Of course, I knew what Brad meant, but I was still rather struck that particular day by the usage of that word, ‘instrumental.’  I teach social theory and philosophy, and in that context, I’m used to the word ‘instrumental’ meaning “serving as a means toward some end or goal.”  I’m also used to that meaning carrying a rather negative connotation at times, as in “merely instrumental,” meaning valuable only so far as it it a means to an end.  I guess it was that sort of connotation that especially hit me when Brad used it, even though he certainly did not mean it that way.  (I’m pretty sure his main agenda was to get me to listen to stuff…

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IQ’s “The Road Of Bones” Is Astounding

Progarchy

If you haven’t already bought IQ’s recently-released “The Road Of Bones” here’s a public service announcement:

MAKE SURE YOU GET THE BONUS DISC TOO!

CD1 is absolutely stonking (that’s British for ‘good’,) and while most ‘bonus’ discs are rarely a bonus (instead usually filled with oddities and detritus) IQ has actually released something that’s absolutely the opposite.

I consider the The Road Of Bones bonus disc (bones disc? – hur hur!) to be absolutely essential listening. It’s difficult for me to understand why this wasn’t released as a double album – there’s so much top-notch material on these 2 CDs!

For GBP4 on top of the single CD (which is selling at GBP10) you get the bonus disc too. You won’t regret it!

Get it here.

“Executive Summary”

Listen to them, the children of the night. What music they make!

Indeed, what music they make!

The highest accolade I…

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Elbow; The Take Off and Landing of Everything.

Progarchy

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As a reviewer it is sometimes difficult to stand back from an album that you are reviewing and be objective, not let your personal feelings, or things that are happening in your own life colour your perception of the album, and make the review all about you, and not about the album. Sometimes however the parallels between the album and experiences you have had or are going through make this difficult, and it seems that with every track the artist has seen into your soul and written songs all about you. This is where I come into Elbows new long player, the Take off and Landing of Everything. For the uninitiated Elbow are a Lancashire based quintet of Guy Garvey, Mark Potter, Craig Potter, Richard Jupp and Pete Turner, and have been working as Elbow since 1997. The Take off and Landing of Everything is their 6th studio album, and…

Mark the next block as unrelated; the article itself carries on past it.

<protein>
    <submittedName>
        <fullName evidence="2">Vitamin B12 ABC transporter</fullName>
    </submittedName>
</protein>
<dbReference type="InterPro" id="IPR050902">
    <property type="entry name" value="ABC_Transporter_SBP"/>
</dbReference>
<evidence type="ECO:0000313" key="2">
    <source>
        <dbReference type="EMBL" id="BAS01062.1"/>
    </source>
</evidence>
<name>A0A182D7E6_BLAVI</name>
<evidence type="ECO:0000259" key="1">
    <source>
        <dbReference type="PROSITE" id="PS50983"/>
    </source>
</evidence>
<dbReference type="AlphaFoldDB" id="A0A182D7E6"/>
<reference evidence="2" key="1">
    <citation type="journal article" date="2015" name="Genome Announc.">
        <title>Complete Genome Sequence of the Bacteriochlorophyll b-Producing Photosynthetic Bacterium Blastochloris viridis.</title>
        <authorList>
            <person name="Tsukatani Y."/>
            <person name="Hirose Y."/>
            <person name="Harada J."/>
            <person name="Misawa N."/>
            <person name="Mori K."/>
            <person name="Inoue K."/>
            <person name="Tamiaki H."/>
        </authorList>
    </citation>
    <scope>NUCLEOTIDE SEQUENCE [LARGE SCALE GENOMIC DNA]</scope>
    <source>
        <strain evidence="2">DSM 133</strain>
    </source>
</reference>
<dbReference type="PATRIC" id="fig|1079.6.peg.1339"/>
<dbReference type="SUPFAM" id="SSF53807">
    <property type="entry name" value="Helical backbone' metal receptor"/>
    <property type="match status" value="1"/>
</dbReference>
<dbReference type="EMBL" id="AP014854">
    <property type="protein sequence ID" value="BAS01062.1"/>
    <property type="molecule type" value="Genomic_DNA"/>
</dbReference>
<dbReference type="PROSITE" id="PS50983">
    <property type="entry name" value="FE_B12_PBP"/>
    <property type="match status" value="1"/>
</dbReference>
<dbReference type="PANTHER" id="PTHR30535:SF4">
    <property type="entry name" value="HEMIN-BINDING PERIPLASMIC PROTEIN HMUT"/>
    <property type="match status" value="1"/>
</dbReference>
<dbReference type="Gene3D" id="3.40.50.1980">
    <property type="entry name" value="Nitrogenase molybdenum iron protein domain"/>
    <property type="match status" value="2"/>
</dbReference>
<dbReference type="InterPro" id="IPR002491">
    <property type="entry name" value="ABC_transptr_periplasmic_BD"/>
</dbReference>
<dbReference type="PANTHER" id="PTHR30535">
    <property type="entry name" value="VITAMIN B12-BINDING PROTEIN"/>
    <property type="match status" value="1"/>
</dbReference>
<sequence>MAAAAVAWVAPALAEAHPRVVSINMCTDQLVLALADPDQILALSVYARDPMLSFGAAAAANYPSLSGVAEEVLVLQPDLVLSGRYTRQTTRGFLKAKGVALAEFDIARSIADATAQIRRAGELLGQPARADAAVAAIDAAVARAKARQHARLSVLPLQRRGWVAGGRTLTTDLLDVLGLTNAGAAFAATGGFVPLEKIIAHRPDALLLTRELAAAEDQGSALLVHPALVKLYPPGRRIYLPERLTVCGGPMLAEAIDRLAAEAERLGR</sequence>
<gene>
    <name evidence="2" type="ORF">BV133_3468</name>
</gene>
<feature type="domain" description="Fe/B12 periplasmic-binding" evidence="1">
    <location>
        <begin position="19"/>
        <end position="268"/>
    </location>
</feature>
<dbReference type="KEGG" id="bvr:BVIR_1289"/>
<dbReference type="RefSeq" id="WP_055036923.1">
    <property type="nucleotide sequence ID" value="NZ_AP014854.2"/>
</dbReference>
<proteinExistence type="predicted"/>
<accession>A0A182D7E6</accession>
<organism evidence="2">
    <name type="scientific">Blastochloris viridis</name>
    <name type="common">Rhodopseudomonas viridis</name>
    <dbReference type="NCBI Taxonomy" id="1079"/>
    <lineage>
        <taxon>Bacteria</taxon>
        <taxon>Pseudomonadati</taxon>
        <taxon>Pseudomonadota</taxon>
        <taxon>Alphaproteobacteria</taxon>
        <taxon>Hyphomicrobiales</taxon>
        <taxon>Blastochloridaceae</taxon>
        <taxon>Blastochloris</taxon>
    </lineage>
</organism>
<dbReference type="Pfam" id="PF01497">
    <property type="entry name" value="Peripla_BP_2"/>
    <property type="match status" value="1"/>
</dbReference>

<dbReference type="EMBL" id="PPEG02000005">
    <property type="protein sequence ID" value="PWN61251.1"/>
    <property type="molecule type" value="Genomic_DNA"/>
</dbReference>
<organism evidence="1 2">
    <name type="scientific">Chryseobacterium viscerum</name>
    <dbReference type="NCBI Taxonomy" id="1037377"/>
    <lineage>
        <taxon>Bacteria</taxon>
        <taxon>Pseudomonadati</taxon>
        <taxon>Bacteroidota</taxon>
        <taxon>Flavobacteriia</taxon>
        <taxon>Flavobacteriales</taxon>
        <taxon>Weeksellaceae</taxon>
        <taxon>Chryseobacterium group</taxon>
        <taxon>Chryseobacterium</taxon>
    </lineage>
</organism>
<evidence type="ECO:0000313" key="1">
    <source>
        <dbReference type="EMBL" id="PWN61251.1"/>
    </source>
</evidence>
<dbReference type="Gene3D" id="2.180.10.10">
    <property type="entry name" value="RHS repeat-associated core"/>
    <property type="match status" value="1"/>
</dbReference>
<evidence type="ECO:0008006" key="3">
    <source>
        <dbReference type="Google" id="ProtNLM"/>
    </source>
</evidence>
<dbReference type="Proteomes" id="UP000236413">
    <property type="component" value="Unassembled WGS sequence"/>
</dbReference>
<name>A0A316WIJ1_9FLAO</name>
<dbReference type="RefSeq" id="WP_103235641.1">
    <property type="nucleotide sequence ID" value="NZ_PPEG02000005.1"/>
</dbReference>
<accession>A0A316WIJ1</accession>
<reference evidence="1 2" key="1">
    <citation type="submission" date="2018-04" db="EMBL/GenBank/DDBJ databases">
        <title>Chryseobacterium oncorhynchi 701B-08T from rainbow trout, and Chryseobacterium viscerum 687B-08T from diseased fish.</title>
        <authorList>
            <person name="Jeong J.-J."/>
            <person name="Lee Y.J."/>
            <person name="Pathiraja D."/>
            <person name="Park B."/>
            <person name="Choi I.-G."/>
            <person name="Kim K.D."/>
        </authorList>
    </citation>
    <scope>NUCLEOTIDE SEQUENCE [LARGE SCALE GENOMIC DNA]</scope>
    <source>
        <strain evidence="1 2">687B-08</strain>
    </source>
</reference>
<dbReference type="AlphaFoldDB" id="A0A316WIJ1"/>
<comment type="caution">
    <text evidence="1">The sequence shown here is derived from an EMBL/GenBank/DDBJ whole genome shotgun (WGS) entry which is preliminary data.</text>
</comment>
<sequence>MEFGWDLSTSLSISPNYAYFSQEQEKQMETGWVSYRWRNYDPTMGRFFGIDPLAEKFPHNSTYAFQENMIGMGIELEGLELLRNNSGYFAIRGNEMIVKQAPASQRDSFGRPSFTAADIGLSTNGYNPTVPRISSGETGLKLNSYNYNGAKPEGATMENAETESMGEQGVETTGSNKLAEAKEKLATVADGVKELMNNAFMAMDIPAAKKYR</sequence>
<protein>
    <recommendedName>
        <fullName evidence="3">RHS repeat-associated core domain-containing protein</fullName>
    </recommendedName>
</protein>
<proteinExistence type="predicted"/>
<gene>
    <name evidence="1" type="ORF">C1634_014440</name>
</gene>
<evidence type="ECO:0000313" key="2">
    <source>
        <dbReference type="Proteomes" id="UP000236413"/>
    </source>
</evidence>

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Synergistic Perfection: First – and Lasting – Impressions of Moving Pictures

Progarchy

I. Blown Away

ImageIt was a beautiful spring day.

At least so it seemed. The calendar said it was still February, so officially were still in winter. But Winter 1981 in Lexington, KY, was unseasonably warm.

On that fateful afternoon, I met up with my friend Greg Sims at the end of the school day. We hopped into his Chevy Monza (or, ‘The Monza-rati’ as we called it) and he drove me over to the K-Mart on New Circle Road. I went in, quickly located a copy of the new Rush album, Moving Pictures, made my purchase, and headed back out to the car. Greg gave me a ride home, and then took off, as he had to work while I had the night off from my job.

 I don’t remember the exact day it was when I made this purchase, but it likely was the same day the…